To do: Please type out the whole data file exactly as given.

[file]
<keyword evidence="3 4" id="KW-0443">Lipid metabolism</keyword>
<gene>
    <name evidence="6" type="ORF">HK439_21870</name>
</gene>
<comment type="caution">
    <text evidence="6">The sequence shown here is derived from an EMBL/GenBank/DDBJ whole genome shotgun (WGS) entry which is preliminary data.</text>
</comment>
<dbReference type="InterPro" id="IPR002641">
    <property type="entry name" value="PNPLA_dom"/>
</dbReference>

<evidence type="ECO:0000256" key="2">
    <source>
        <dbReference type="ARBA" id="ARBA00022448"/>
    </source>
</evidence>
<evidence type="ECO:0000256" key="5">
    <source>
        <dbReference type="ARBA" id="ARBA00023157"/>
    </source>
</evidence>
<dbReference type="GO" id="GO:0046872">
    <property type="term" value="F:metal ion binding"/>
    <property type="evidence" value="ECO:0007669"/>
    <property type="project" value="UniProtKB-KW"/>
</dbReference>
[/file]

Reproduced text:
<keyword evidence="3 4" id="KW-0443">Lipid metabolism</keyword>
<gene>
    <name evidence="6" type="ORF">HK439_21870</name>
</gene>
<comment type="caution">
    <text evidence="6">The sequence shown here is derived from an EMBL/GenBank/DDBJ whole genome shotgun (WGS) entry which is preliminary data.</text>
</comment>
<dbReference type="InterPro" id="IPR002641">
    <property type="entry name" value="PNPLA_dom"/>
</dbReference>

<evidence type="ECO:0000256" key="2">
    <source>
        <dbReference type="ARBA" id="ARBA00022448"/>
    </source>
</evidence>
<evidence type="ECO:0000256" key="5">
    <source>
        <dbReference type="ARBA" id="ARBA00023157"/>
    </source>
</evidence>
<dbReference type="GO" id="GO:0046872">
    <property type="term" value="F:metal ion binding"/>
    <property type="evidence" value="ECO:0007669"/>
    <property type="project" value="UniProtKB-KW"/>
</dbReference>